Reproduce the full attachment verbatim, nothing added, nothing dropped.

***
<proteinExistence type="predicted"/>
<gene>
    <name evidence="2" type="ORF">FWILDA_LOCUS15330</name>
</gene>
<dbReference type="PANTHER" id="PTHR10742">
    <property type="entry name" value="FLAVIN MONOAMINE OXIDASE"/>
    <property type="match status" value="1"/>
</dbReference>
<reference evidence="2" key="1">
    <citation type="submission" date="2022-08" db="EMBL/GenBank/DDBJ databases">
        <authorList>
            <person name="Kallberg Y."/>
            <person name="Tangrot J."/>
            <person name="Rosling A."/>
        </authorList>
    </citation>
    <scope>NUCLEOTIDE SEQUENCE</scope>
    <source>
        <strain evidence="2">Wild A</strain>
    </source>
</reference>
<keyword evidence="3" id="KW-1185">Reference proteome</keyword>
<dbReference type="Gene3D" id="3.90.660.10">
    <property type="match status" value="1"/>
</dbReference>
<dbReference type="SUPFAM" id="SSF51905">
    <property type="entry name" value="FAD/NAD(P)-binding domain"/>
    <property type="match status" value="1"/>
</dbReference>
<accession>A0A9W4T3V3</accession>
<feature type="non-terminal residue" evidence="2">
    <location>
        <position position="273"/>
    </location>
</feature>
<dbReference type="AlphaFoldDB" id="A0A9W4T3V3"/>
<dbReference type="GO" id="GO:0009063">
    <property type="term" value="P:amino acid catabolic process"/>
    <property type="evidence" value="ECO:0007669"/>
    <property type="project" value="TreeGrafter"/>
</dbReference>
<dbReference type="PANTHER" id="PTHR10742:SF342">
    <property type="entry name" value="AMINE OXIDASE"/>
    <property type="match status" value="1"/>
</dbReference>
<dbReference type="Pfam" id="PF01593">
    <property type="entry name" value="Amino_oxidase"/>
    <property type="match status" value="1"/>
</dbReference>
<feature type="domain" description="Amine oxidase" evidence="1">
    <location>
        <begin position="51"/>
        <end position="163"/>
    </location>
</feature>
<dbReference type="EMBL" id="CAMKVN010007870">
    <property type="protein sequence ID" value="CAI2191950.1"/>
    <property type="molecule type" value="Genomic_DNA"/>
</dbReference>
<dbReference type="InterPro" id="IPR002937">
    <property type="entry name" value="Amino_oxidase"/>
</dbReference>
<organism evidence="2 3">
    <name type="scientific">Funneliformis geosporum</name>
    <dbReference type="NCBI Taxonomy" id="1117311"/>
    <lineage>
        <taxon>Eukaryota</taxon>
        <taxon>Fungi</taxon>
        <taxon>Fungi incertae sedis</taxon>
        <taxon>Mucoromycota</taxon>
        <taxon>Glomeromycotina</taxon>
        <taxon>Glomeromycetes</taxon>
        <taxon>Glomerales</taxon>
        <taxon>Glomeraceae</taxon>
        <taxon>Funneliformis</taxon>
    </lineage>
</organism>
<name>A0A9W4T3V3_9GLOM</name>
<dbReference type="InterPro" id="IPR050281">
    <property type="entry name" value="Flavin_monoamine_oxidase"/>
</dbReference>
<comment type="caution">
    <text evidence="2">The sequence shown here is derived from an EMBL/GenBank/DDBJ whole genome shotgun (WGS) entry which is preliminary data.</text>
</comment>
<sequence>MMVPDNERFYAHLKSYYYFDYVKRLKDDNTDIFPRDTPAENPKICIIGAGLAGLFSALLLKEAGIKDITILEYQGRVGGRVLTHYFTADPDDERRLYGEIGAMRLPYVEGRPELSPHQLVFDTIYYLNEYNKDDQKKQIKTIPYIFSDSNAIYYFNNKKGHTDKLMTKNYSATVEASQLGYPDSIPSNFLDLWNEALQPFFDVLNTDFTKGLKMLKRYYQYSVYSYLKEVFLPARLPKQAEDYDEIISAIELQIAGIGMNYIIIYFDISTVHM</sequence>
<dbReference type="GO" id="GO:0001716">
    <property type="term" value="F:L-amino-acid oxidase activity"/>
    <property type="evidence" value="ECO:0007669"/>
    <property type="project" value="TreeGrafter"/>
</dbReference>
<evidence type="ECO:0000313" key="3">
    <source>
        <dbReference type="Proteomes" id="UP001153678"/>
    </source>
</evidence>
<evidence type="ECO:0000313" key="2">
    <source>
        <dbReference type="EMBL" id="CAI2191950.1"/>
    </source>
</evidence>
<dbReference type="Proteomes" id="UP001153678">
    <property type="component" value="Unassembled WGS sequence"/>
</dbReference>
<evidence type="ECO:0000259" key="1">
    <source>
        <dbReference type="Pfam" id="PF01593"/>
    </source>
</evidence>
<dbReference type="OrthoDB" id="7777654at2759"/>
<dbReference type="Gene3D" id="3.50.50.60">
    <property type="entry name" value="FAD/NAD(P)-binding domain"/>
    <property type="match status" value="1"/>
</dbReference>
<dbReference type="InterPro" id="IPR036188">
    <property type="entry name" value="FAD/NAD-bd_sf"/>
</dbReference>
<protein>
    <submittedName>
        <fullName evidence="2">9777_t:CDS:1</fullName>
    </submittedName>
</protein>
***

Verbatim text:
<proteinExistence type="predicted"/>
<gene>
    <name evidence="2" type="ORF">FWILDA_LOCUS15330</name>
</gene>
<dbReference type="PANTHER" id="PTHR10742">
    <property type="entry name" value="FLAVIN MONOAMINE OXIDASE"/>
    <property type="match status" value="1"/>
</dbReference>
<reference evidence="2" key="1">
    <citation type="submission" date="2022-08" db="EMBL/GenBank/DDBJ databases">
        <authorList>
            <person name="Kallberg Y."/>
            <person name="Tangrot J."/>
            <person name="Rosling A."/>
        </authorList>
    </citation>
    <scope>NUCLEOTIDE SEQUENCE</scope>
    <source>
        <strain evidence="2">Wild A</strain>
    </source>
</reference>
<keyword evidence="3" id="KW-1185">Reference proteome</keyword>
<dbReference type="Gene3D" id="3.90.660.10">
    <property type="match status" value="1"/>
</dbReference>
<dbReference type="SUPFAM" id="SSF51905">
    <property type="entry name" value="FAD/NAD(P)-binding domain"/>
    <property type="match status" value="1"/>
</dbReference>
<accession>A0A9W4T3V3</accession>
<feature type="non-terminal residue" evidence="2">
    <location>
        <position position="273"/>
    </location>
</feature>
<dbReference type="AlphaFoldDB" id="A0A9W4T3V3"/>
<dbReference type="GO" id="GO:0009063">
    <property type="term" value="P:amino acid catabolic process"/>
    <property type="evidence" value="ECO:0007669"/>
    <property type="project" value="TreeGrafter"/>
</dbReference>
<dbReference type="PANTHER" id="PTHR10742:SF342">
    <property type="entry name" value="AMINE OXIDASE"/>
    <property type="match status" value="1"/>
</dbReference>
<dbReference type="Pfam" id="PF01593">
    <property type="entry name" value="Amino_oxidase"/>
    <property type="match status" value="1"/>
</dbReference>
<feature type="domain" description="Amine oxidase" evidence="1">
    <location>
        <begin position="51"/>
        <end position="163"/>
    </location>
</feature>
<dbReference type="EMBL" id="CAMKVN010007870">
    <property type="protein sequence ID" value="CAI2191950.1"/>
    <property type="molecule type" value="Genomic_DNA"/>
</dbReference>
<dbReference type="InterPro" id="IPR002937">
    <property type="entry name" value="Amino_oxidase"/>
</dbReference>
<organism evidence="2 3">
    <name type="scientific">Funneliformis geosporum</name>
    <dbReference type="NCBI Taxonomy" id="1117311"/>
    <lineage>
        <taxon>Eukaryota</taxon>
        <taxon>Fungi</taxon>
        <taxon>Fungi incertae sedis</taxon>
        <taxon>Mucoromycota</taxon>
        <taxon>Glomeromycotina</taxon>
        <taxon>Glomeromycetes</taxon>
        <taxon>Glomerales</taxon>
        <taxon>Glomeraceae</taxon>
        <taxon>Funneliformis</taxon>
    </lineage>
</organism>
<name>A0A9W4T3V3_9GLOM</name>
<dbReference type="InterPro" id="IPR050281">
    <property type="entry name" value="Flavin_monoamine_oxidase"/>
</dbReference>
<comment type="caution">
    <text evidence="2">The sequence shown here is derived from an EMBL/GenBank/DDBJ whole genome shotgun (WGS) entry which is preliminary data.</text>
</comment>
<sequence>MMVPDNERFYAHLKSYYYFDYVKRLKDDNTDIFPRDTPAENPKICIIGAGLAGLFSALLLKEAGIKDITILEYQGRVGGRVLTHYFTADPDDERRLYGEIGAMRLPYVEGRPELSPHQLVFDTIYYLNEYNKDDQKKQIKTIPYIFSDSNAIYYFNNKKGHTDKLMTKNYSATVEASQLGYPDSIPSNFLDLWNEALQPFFDVLNTDFTKGLKMLKRYYQYSVYSYLKEVFLPARLPKQAEDYDEIISAIELQIAGIGMNYIIIYFDISTVHM</sequence>
<dbReference type="GO" id="GO:0001716">
    <property type="term" value="F:L-amino-acid oxidase activity"/>
    <property type="evidence" value="ECO:0007669"/>
    <property type="project" value="TreeGrafter"/>
</dbReference>
<evidence type="ECO:0000313" key="3">
    <source>
        <dbReference type="Proteomes" id="UP001153678"/>
    </source>
</evidence>
<evidence type="ECO:0000313" key="2">
    <source>
        <dbReference type="EMBL" id="CAI2191950.1"/>
    </source>
</evidence>
<dbReference type="Proteomes" id="UP001153678">
    <property type="component" value="Unassembled WGS sequence"/>
</dbReference>
<evidence type="ECO:0000259" key="1">
    <source>
        <dbReference type="Pfam" id="PF01593"/>
    </source>
</evidence>
<dbReference type="OrthoDB" id="7777654at2759"/>
<dbReference type="Gene3D" id="3.50.50.60">
    <property type="entry name" value="FAD/NAD(P)-binding domain"/>
    <property type="match status" value="1"/>
</dbReference>
<dbReference type="InterPro" id="IPR036188">
    <property type="entry name" value="FAD/NAD-bd_sf"/>
</dbReference>
<protein>
    <submittedName>
        <fullName evidence="2">9777_t:CDS:1</fullName>
    </submittedName>
</protein>